By Fox News. The bestselling book “White Fragility,” whose ideas have gained mainstream currency in the wake of protests against police brutality and systemic racism, dehumanizes and infantilizes Black people by encouraging a “cult” of White guilt, Columbia University associate professor John McWhorter argued this week.
McWhorter, who is Black, charged in The Atlantic. that “White Fragility” is “about how to make certain educated [W]hite readers feel better about themselves.”
The book by Robin DiAngelo, a White woman who works as a diversity consultant for corporations, was first published in 2018. Its paperback edition has been on The New York Times bestseller list for 97 weeks.
“DiAngelo’s outlook rests upon a depiction of Black people as endlessly delicate poster children within this self-gratifying fantasy about how [W]hite America needs to think,” McWhorter wrote. “Or, better, stop thinking. Her answer to [W]hite fragility, in other words, entails an elaborate and pitilessly dehumanizing condescension toward Black people.”
For example, McWhorter claimed, DiAngelo recommends White people refrain from or engage in certain behaviors in order to avoid reinforcing racial inequality, including not crying in Black people’s presence while discussing racism and not asking Black people about their feelings or experiences. (Read more from “Black Professor Blasts ‘Dehumanizing Condescension’ of Bestselling Book ‘White Fragility'” HERE)
Sleep Is for Privileged White People, Popular Magazine Says — So Now Activists Call for ‘Rest Reparations’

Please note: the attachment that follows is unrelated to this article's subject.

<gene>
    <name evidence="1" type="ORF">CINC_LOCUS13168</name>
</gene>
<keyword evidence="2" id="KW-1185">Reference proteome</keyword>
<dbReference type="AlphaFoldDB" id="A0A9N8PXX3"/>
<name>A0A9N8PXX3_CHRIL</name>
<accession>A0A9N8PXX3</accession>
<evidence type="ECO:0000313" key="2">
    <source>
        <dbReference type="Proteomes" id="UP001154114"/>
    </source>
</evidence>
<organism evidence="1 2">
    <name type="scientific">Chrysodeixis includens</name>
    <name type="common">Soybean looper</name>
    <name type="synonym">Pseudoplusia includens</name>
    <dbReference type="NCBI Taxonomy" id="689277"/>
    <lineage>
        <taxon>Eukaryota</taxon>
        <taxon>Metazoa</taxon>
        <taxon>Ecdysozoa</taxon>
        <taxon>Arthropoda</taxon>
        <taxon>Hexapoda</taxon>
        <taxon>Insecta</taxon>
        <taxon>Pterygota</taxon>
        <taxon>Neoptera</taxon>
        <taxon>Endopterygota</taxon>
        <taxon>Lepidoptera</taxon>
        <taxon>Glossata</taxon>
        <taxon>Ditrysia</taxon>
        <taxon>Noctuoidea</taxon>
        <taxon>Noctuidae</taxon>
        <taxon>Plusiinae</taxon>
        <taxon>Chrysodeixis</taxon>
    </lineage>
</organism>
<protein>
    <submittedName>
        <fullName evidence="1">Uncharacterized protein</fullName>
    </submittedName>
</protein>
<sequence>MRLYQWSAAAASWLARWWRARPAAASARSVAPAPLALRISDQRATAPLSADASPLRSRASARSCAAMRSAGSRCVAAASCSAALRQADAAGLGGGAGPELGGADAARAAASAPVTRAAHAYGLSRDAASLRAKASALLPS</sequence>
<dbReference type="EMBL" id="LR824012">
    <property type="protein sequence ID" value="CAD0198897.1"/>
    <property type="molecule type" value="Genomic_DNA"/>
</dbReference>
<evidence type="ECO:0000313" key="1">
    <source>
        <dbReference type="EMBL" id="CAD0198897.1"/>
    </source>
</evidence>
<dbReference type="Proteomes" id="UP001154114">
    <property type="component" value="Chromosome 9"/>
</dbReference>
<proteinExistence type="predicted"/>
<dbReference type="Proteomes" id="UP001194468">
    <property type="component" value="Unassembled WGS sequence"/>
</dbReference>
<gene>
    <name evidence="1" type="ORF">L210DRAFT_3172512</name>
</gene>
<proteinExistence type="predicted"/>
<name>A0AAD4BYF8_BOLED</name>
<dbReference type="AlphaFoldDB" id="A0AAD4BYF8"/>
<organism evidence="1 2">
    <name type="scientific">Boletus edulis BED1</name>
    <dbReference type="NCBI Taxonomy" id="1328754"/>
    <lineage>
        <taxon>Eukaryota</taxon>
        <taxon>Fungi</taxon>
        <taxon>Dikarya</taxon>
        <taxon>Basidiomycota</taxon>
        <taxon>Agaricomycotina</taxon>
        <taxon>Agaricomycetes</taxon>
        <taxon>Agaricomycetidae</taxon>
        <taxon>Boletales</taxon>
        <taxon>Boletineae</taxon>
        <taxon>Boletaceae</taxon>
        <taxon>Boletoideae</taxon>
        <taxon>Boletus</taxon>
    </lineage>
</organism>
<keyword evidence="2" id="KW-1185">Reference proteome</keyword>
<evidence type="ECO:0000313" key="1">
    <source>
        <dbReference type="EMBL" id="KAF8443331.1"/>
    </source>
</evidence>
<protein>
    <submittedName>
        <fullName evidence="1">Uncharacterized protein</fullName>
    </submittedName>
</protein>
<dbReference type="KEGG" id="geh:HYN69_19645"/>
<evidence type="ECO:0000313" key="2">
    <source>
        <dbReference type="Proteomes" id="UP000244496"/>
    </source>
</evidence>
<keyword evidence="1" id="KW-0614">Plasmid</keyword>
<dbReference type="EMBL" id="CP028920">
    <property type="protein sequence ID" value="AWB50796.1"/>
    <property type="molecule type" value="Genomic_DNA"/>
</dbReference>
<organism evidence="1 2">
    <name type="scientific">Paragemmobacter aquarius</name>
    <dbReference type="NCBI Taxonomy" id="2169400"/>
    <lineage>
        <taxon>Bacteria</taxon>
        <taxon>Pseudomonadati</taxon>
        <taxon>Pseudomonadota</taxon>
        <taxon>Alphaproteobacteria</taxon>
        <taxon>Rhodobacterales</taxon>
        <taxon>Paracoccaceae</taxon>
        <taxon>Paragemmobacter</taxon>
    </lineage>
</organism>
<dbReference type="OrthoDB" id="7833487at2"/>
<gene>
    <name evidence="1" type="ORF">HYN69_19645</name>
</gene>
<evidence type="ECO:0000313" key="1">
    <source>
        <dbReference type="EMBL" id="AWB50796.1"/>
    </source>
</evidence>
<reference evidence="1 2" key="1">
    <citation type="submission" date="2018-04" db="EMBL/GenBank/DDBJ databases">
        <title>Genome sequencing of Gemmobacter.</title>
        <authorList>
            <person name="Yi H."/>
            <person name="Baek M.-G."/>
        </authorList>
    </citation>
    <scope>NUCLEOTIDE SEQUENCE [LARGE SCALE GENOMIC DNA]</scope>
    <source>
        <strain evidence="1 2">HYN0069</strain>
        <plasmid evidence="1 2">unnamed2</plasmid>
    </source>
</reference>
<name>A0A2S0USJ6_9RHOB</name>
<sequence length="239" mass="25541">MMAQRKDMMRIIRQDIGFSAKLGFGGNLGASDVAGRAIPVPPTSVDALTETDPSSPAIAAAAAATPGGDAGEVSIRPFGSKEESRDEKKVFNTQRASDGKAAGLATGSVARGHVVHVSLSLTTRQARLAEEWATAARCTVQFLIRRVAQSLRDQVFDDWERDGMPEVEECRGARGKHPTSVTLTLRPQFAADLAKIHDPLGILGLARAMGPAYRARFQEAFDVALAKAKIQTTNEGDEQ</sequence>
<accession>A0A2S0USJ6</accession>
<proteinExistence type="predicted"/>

By The Blaze. Teen Vogue published an article last week alleging sleep is indicative of systemic racism.
Now some activists are calling for “rest reparations” in the form of sabbaticals and time off from work and other strenuous activities. . .
The article, titled, “Black Power Naps is Addressing Systemic Racism in Sleep,” reveals the Black Power Naps initiative, which alleges that African Americans typically have shorter life spans when compared to their white peers.
Black Power Naps — created by writers Navild Acosta and Fannie Sosa — insists that black lives are shorter than white lives because blacks experience “generational fatigue” simply on the grounds that they are African American. . .
Writers Acosta and Sosa revealed that they experienced an epiphany: They were always tired, and realized that it was because they were impacted by “hundreds of years of sleep deprivation” that was due to systemic racism. (Read more from “Sleep Is for Privileged White People, Popular Magazine Says — So Now Activists Call for ‘Rest Reparations'” HERE)